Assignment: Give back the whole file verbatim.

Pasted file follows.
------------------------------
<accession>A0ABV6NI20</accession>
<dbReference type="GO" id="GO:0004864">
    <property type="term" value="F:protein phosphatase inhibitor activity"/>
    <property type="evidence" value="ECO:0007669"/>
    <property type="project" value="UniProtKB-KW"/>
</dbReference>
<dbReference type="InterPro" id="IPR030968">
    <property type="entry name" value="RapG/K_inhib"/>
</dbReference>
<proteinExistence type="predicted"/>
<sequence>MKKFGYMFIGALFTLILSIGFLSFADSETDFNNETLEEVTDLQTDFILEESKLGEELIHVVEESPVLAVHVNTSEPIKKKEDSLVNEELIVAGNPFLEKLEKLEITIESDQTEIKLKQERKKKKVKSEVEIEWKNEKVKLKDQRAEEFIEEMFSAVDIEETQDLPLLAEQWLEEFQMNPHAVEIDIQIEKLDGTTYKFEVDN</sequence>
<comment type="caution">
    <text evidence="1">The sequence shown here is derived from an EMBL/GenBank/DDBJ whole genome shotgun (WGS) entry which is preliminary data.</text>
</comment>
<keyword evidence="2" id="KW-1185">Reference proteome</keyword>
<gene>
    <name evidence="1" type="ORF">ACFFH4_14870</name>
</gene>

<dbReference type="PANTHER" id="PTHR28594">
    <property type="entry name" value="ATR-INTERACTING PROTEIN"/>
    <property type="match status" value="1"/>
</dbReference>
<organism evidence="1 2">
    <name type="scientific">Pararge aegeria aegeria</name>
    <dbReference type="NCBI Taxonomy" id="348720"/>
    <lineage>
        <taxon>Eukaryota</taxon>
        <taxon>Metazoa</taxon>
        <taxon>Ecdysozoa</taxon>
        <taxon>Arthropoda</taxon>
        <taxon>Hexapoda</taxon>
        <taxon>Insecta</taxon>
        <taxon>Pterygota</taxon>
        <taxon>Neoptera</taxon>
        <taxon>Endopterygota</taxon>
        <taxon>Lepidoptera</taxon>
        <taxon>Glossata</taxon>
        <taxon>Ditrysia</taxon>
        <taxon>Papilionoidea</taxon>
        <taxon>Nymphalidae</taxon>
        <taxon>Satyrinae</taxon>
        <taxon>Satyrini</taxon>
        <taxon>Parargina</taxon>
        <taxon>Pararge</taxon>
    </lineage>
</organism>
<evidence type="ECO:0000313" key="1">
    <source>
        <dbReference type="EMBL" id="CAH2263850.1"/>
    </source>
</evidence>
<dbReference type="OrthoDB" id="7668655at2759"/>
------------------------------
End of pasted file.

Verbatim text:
<accession>A0ABV6NI20</accession>
<dbReference type="GO" id="GO:0004864">
    <property type="term" value="F:protein phosphatase inhibitor activity"/>
    <property type="evidence" value="ECO:0007669"/>
    <property type="project" value="UniProtKB-KW"/>
</dbReference>
<dbReference type="InterPro" id="IPR030968">
    <property type="entry name" value="RapG/K_inhib"/>
</dbReference>
<proteinExistence type="predicted"/>
<sequence>MKKFGYMFIGALFTLILSIGFLSFADSETDFNNETLEEVTDLQTDFILEESKLGEELIHVVEESPVLAVHVNTSEPIKKKEDSLVNEELIVAGNPFLEKLEKLEITIESDQTEIKLKQERKKKKVKSEVEIEWKNEKVKLKDQRAEEFIEEMFSAVDIEETQDLPLLAEQWLEEFQMNPHAVEIDIQIEKLDGTTYKFEVDN</sequence>
<comment type="caution">
    <text evidence="1">The sequence shown here is derived from an EMBL/GenBank/DDBJ whole genome shotgun (WGS) entry which is preliminary data.</text>
</comment>
<keyword evidence="2" id="KW-1185">Reference proteome</keyword>
<gene>
    <name evidence="1" type="ORF">ACFFH4_14870</name>
</gene>

<dbReference type="PANTHER" id="PTHR28594">
    <property type="entry name" value="ATR-INTERACTING PROTEIN"/>
    <property type="match status" value="1"/>
</dbReference>
<organism evidence="1 2">
    <name type="scientific">Pararge aegeria aegeria</name>
    <dbReference type="NCBI Taxonomy" id="348720"/>
    <lineage>
        <taxon>Eukaryota</taxon>
        <taxon>Metazoa</taxon>
        <taxon>Ecdysozoa</taxon>
        <taxon>Arthropoda</taxon>
        <taxon>Hexapoda</taxon>
        <taxon>Insecta</taxon>
        <taxon>Pterygota</taxon>
        <taxon>Neoptera</taxon>
        <taxon>Endopterygota</taxon>
        <taxon>Lepidoptera</taxon>
        <taxon>Glossata</taxon>
        <taxon>Ditrysia</taxon>
        <taxon>Papilionoidea</taxon>
        <taxon>Nymphalidae</taxon>
        <taxon>Satyrinae</taxon>
        <taxon>Satyrini</taxon>
        <taxon>Parargina</taxon>
        <taxon>Pararge</taxon>
    </lineage>
</organism>
<evidence type="ECO:0000313" key="1">
    <source>
        <dbReference type="EMBL" id="CAH2263850.1"/>
    </source>
</evidence>
<dbReference type="OrthoDB" id="7668655at2759"/>